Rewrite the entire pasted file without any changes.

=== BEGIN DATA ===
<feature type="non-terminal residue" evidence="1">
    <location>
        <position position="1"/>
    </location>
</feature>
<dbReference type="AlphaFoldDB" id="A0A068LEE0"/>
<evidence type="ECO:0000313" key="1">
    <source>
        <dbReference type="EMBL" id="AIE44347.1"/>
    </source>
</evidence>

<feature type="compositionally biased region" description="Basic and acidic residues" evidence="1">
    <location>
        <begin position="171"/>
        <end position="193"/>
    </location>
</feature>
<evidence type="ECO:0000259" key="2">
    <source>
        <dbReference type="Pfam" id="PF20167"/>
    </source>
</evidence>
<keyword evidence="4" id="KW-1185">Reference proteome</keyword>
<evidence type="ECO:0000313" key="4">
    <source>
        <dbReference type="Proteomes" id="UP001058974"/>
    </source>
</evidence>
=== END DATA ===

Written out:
<feature type="non-terminal residue" evidence="1">
    <location>
        <position position="1"/>
    </location>
</feature>
<dbReference type="AlphaFoldDB" id="A0A068LEE0"/>
<evidence type="ECO:0000313" key="1">
    <source>
        <dbReference type="EMBL" id="AIE44347.1"/>
    </source>
</evidence>

<feature type="compositionally biased region" description="Basic and acidic residues" evidence="1">
    <location>
        <begin position="171"/>
        <end position="193"/>
    </location>
</feature>
<evidence type="ECO:0000259" key="2">
    <source>
        <dbReference type="Pfam" id="PF20167"/>
    </source>
</evidence>
<keyword evidence="4" id="KW-1185">Reference proteome</keyword>
<evidence type="ECO:0000313" key="4">
    <source>
        <dbReference type="Proteomes" id="UP001058974"/>
    </source>
</evidence>